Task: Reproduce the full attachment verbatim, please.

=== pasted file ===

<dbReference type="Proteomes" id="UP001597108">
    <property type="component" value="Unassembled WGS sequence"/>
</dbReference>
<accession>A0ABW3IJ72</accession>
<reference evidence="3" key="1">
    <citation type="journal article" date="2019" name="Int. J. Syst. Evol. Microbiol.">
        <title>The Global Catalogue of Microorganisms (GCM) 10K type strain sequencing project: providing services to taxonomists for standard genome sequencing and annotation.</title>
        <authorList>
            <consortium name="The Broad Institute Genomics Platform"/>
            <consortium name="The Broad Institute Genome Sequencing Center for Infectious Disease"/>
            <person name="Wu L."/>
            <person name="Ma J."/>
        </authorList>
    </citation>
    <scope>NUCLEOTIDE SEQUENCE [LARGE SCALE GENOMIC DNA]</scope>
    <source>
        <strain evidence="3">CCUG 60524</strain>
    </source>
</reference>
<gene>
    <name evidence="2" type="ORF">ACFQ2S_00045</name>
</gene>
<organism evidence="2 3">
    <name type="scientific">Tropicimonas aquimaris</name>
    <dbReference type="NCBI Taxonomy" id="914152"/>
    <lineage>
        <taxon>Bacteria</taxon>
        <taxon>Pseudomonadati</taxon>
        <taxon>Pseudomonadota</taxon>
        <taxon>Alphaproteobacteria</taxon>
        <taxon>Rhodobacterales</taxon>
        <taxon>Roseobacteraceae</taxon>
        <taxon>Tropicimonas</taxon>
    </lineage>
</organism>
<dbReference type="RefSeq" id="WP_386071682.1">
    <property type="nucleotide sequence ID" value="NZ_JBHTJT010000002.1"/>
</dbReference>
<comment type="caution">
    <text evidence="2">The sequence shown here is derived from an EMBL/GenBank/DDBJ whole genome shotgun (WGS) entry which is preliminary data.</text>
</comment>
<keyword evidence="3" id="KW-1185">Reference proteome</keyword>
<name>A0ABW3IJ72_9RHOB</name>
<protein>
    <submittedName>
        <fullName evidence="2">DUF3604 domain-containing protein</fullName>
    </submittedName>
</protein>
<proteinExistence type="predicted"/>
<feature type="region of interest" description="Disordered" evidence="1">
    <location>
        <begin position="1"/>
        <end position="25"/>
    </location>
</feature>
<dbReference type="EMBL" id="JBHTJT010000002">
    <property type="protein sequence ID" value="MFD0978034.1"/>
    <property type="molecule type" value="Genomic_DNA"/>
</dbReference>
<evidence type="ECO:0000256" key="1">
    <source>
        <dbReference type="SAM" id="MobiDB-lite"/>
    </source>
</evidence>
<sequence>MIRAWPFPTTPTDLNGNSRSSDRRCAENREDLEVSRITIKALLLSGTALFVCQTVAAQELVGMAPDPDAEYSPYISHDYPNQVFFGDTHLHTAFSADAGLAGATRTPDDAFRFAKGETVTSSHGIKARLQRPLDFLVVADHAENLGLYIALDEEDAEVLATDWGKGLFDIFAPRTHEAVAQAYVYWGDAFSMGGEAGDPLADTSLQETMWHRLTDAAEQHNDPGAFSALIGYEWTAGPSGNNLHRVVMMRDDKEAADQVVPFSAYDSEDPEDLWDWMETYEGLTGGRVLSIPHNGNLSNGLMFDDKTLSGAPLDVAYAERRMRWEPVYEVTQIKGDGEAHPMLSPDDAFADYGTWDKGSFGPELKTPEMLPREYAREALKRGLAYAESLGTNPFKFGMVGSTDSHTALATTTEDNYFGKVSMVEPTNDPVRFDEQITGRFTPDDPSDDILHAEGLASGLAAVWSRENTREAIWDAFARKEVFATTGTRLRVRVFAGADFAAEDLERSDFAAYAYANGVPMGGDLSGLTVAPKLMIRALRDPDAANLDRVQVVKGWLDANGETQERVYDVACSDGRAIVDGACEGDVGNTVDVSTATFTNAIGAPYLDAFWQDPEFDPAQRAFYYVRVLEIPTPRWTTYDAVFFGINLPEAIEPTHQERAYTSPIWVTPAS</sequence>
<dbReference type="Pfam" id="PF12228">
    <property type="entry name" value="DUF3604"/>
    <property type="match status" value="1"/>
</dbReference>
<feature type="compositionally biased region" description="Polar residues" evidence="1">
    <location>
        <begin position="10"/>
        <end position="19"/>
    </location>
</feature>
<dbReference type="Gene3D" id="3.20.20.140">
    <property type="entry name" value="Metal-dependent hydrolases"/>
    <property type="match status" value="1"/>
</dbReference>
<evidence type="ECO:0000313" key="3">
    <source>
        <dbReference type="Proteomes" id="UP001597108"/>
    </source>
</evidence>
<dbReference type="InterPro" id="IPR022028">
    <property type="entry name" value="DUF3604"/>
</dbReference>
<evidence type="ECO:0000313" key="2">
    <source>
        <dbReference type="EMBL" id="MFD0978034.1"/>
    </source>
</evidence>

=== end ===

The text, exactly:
<dbReference type="Proteomes" id="UP001597108">
    <property type="component" value="Unassembled WGS sequence"/>
</dbReference>
<accession>A0ABW3IJ72</accession>
<reference evidence="3" key="1">
    <citation type="journal article" date="2019" name="Int. J. Syst. Evol. Microbiol.">
        <title>The Global Catalogue of Microorganisms (GCM) 10K type strain sequencing project: providing services to taxonomists for standard genome sequencing and annotation.</title>
        <authorList>
            <consortium name="The Broad Institute Genomics Platform"/>
            <consortium name="The Broad Institute Genome Sequencing Center for Infectious Disease"/>
            <person name="Wu L."/>
            <person name="Ma J."/>
        </authorList>
    </citation>
    <scope>NUCLEOTIDE SEQUENCE [LARGE SCALE GENOMIC DNA]</scope>
    <source>
        <strain evidence="3">CCUG 60524</strain>
    </source>
</reference>
<gene>
    <name evidence="2" type="ORF">ACFQ2S_00045</name>
</gene>
<organism evidence="2 3">
    <name type="scientific">Tropicimonas aquimaris</name>
    <dbReference type="NCBI Taxonomy" id="914152"/>
    <lineage>
        <taxon>Bacteria</taxon>
        <taxon>Pseudomonadati</taxon>
        <taxon>Pseudomonadota</taxon>
        <taxon>Alphaproteobacteria</taxon>
        <taxon>Rhodobacterales</taxon>
        <taxon>Roseobacteraceae</taxon>
        <taxon>Tropicimonas</taxon>
    </lineage>
</organism>
<dbReference type="RefSeq" id="WP_386071682.1">
    <property type="nucleotide sequence ID" value="NZ_JBHTJT010000002.1"/>
</dbReference>
<comment type="caution">
    <text evidence="2">The sequence shown here is derived from an EMBL/GenBank/DDBJ whole genome shotgun (WGS) entry which is preliminary data.</text>
</comment>
<keyword evidence="3" id="KW-1185">Reference proteome</keyword>
<name>A0ABW3IJ72_9RHOB</name>
<protein>
    <submittedName>
        <fullName evidence="2">DUF3604 domain-containing protein</fullName>
    </submittedName>
</protein>
<proteinExistence type="predicted"/>
<feature type="region of interest" description="Disordered" evidence="1">
    <location>
        <begin position="1"/>
        <end position="25"/>
    </location>
</feature>
<dbReference type="EMBL" id="JBHTJT010000002">
    <property type="protein sequence ID" value="MFD0978034.1"/>
    <property type="molecule type" value="Genomic_DNA"/>
</dbReference>
<evidence type="ECO:0000256" key="1">
    <source>
        <dbReference type="SAM" id="MobiDB-lite"/>
    </source>
</evidence>
<sequence>MIRAWPFPTTPTDLNGNSRSSDRRCAENREDLEVSRITIKALLLSGTALFVCQTVAAQELVGMAPDPDAEYSPYISHDYPNQVFFGDTHLHTAFSADAGLAGATRTPDDAFRFAKGETVTSSHGIKARLQRPLDFLVVADHAENLGLYIALDEEDAEVLATDWGKGLFDIFAPRTHEAVAQAYVYWGDAFSMGGEAGDPLADTSLQETMWHRLTDAAEQHNDPGAFSALIGYEWTAGPSGNNLHRVVMMRDDKEAADQVVPFSAYDSEDPEDLWDWMETYEGLTGGRVLSIPHNGNLSNGLMFDDKTLSGAPLDVAYAERRMRWEPVYEVTQIKGDGEAHPMLSPDDAFADYGTWDKGSFGPELKTPEMLPREYAREALKRGLAYAESLGTNPFKFGMVGSTDSHTALATTTEDNYFGKVSMVEPTNDPVRFDEQITGRFTPDDPSDDILHAEGLASGLAAVWSRENTREAIWDAFARKEVFATTGTRLRVRVFAGADFAAEDLERSDFAAYAYANGVPMGGDLSGLTVAPKLMIRALRDPDAANLDRVQVVKGWLDANGETQERVYDVACSDGRAIVDGACEGDVGNTVDVSTATFTNAIGAPYLDAFWQDPEFDPAQRAFYYVRVLEIPTPRWTTYDAVFFGINLPEAIEPTHQERAYTSPIWVTPAS</sequence>
<dbReference type="Pfam" id="PF12228">
    <property type="entry name" value="DUF3604"/>
    <property type="match status" value="1"/>
</dbReference>
<feature type="compositionally biased region" description="Polar residues" evidence="1">
    <location>
        <begin position="10"/>
        <end position="19"/>
    </location>
</feature>
<dbReference type="Gene3D" id="3.20.20.140">
    <property type="entry name" value="Metal-dependent hydrolases"/>
    <property type="match status" value="1"/>
</dbReference>
<evidence type="ECO:0000313" key="3">
    <source>
        <dbReference type="Proteomes" id="UP001597108"/>
    </source>
</evidence>
<dbReference type="InterPro" id="IPR022028">
    <property type="entry name" value="DUF3604"/>
</dbReference>
<evidence type="ECO:0000313" key="2">
    <source>
        <dbReference type="EMBL" id="MFD0978034.1"/>
    </source>
</evidence>